Social workers work with a wide range of people—from military to children and families—in a variety of settings. Medical clinical social work is unique in that practitioners must be able to balance communicating to two vastly different groups—hospital staff and patients. You must be adept at understanding and translating medical terminology so the average patient understands. AllPsychologyCareers.com states, “Medical social workers are, in all instances, advocates for their patients. They are often the eyes and ears of the therapeutic team, yet they serve patients' best interests. They express concerns to the team, and they ensure that the patient's physical, psychological, and social needs are identified and fulfilled. They also ensure that patient rights are respected and addressed.”*
Medical terminology can certainly seem as if it is its own language. Those choosing to become medical social workers will want to have a solid grasp of the terminology, especially if your degree program has a concentration in healthcare or medical social work. For starters, here are 10 medical terms to know. Of course, dependent upon your area of expertise (e.g., pediatrics, oncology, transplant), you will have to know and understand more specific terms related to your Bachelor of Social Work or Master of Social Work (MSW).
Acute is defined as any condition “characterized by sharpness or severity of sudden onset” and “having a sudden onset, sharp rise, and short course”† such as in an acute illness or an acute inflammation. An example of an acute disease is acute lymphocytic leukemia (an acute cancer).
Adverse event is a medical term used clinical investigations or research. It has two distinct differences when you speak of a non-serious adverse event and a serious adverse event (SAE). The US Department of Health and Human Services gives the following definition:
“Any untoward or unfavorable medical occurrence in a human subject, including any abnormal sign (for example, abnormal physical exam or laboratory finding), symptom, or disease, temporally associated with the subject’s participation in the research, whether or not considered related to the subject’s participation in the research.”‡
Comorbid or a comorbidity has “several definitions…based on different conceptualizations of a single core concept: the presence of more than 1 distinct condition in an individual.”§ For instance, in mental health you might see the phrase, “the comorbidity of anxiety and depression in Parkinson’s disease.”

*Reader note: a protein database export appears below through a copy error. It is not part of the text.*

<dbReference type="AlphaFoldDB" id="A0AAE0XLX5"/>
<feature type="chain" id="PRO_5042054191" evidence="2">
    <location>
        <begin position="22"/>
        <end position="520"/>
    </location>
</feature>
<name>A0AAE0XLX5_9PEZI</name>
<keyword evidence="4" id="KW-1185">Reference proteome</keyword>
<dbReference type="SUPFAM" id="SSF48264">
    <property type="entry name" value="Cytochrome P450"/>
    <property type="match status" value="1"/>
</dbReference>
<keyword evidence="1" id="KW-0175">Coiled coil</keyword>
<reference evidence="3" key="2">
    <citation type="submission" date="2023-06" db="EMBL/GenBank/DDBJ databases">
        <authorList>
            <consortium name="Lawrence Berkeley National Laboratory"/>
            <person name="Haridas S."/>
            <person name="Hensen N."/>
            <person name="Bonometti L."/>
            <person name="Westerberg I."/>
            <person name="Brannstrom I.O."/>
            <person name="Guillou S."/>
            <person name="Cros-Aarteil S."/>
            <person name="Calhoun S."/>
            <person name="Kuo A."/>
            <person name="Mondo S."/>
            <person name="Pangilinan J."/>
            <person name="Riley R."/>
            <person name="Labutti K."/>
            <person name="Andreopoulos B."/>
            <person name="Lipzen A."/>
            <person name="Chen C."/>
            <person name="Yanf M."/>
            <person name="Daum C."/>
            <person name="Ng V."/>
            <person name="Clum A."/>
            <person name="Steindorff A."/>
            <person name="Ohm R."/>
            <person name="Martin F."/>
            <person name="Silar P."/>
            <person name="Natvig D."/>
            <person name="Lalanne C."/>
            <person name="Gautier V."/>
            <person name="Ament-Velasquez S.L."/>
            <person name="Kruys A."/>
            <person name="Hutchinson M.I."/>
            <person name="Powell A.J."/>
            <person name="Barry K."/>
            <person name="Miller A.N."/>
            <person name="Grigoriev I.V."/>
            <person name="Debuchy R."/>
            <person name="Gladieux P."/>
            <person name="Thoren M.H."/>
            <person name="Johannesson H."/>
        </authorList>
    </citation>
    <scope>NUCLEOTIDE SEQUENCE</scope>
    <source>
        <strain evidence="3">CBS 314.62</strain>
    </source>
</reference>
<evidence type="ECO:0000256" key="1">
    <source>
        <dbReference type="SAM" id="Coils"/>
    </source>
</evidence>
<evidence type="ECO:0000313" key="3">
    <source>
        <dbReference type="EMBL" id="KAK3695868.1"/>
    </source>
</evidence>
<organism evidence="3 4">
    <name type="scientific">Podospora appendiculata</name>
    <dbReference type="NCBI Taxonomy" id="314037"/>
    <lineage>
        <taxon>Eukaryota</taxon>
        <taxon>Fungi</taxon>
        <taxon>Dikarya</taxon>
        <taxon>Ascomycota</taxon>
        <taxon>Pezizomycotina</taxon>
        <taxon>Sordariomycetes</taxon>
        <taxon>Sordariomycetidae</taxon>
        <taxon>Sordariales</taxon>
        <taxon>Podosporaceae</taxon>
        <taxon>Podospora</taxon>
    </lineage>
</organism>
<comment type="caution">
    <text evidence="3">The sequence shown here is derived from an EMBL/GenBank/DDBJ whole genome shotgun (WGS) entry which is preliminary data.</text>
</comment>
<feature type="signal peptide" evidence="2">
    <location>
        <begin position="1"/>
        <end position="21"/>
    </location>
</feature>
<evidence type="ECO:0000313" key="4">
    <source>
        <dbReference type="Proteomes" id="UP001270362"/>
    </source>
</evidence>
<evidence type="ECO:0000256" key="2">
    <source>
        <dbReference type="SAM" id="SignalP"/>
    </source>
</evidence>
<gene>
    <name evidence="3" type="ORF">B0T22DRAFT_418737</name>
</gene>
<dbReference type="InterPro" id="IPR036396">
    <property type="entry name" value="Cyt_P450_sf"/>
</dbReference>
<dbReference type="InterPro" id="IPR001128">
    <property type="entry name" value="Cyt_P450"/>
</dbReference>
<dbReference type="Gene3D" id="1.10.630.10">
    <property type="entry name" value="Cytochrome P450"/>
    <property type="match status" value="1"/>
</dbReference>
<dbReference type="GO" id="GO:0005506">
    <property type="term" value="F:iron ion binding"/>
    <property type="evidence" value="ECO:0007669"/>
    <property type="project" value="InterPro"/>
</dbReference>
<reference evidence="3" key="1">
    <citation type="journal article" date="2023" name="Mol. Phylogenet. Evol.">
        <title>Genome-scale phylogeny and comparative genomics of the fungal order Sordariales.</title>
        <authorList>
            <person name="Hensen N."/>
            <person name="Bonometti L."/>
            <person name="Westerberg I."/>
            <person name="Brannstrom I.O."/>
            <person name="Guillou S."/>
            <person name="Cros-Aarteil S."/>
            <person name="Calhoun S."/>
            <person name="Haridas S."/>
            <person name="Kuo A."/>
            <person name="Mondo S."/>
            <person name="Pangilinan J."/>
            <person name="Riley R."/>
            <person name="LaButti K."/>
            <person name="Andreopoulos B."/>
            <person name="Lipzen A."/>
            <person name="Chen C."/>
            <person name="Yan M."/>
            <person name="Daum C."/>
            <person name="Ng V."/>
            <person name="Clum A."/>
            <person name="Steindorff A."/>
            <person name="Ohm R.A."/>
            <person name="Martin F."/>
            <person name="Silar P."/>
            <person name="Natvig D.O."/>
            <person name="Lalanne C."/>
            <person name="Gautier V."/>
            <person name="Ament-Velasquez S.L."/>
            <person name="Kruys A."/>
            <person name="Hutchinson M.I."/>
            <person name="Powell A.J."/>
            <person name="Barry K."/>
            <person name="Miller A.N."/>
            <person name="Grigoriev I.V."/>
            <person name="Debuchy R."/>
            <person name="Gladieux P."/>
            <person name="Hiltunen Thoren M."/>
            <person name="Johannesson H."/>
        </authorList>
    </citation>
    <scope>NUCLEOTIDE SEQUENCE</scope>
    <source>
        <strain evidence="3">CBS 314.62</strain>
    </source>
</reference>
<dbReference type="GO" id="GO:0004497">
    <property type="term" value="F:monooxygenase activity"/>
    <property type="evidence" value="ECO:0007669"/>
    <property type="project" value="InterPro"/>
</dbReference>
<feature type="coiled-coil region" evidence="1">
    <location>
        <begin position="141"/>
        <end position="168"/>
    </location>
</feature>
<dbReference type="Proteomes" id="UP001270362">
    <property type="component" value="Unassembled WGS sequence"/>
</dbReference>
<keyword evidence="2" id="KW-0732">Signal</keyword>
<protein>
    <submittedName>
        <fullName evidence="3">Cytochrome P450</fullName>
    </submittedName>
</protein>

Efficacy is “the ability of an intervention to produce the desired beneficial effect in expert hands and under ideal circumstances” or “the ability of a drug to produce the desired therapeutic effect.”** You will most often hear this phrase used when discussing the medications your patients take each day and their effectiveness.
Psychosocial is a term that is central to social work practice and is a key component of the online MSW and doctoral coursework at Walden. “The psychosocial approach looks at individuals in the context of the combined influence that psychological factors and the surrounding social environment have on their physical and mental wellness and their ability to function. This approach is used in a broad range of helping professions in health and social care settings as well as by medical and social science researchers.”††
Metastasis is a term you will hear used when referring to cancer patients and the state of their disease. The National Cancer Institute gives the following definition:‡‡
“The spread of cancer cells from the place where they first formed to another part of the body. In metastasis, cancer cells break away from the original (primary) tumor, travel through the blood or lymph system, and form a new tumor in other organs or tissues of the body. The new, metastatic tumor is the same type of cancer as the primary tumor. For example, if breast cancer spreads to the lung, the cancer cells in the lung are breast cancer cells, not lung cancer cells. The plural form of metastasis is metastases (meh-TAS-tuh-SEEZ).”
Myopathy refers to a clinical disorder of the skeletal muscles, which help move the limbs and other parts of the body.§§ Myopathies occur as abnormalities of muscle cell structure and metabolism leading to various patterns of weakness and dysfunction. This sometimes includes the cardiac muscle. Many conditions contribute to having a myopathy such as Lyme disease and muscular dystrophy.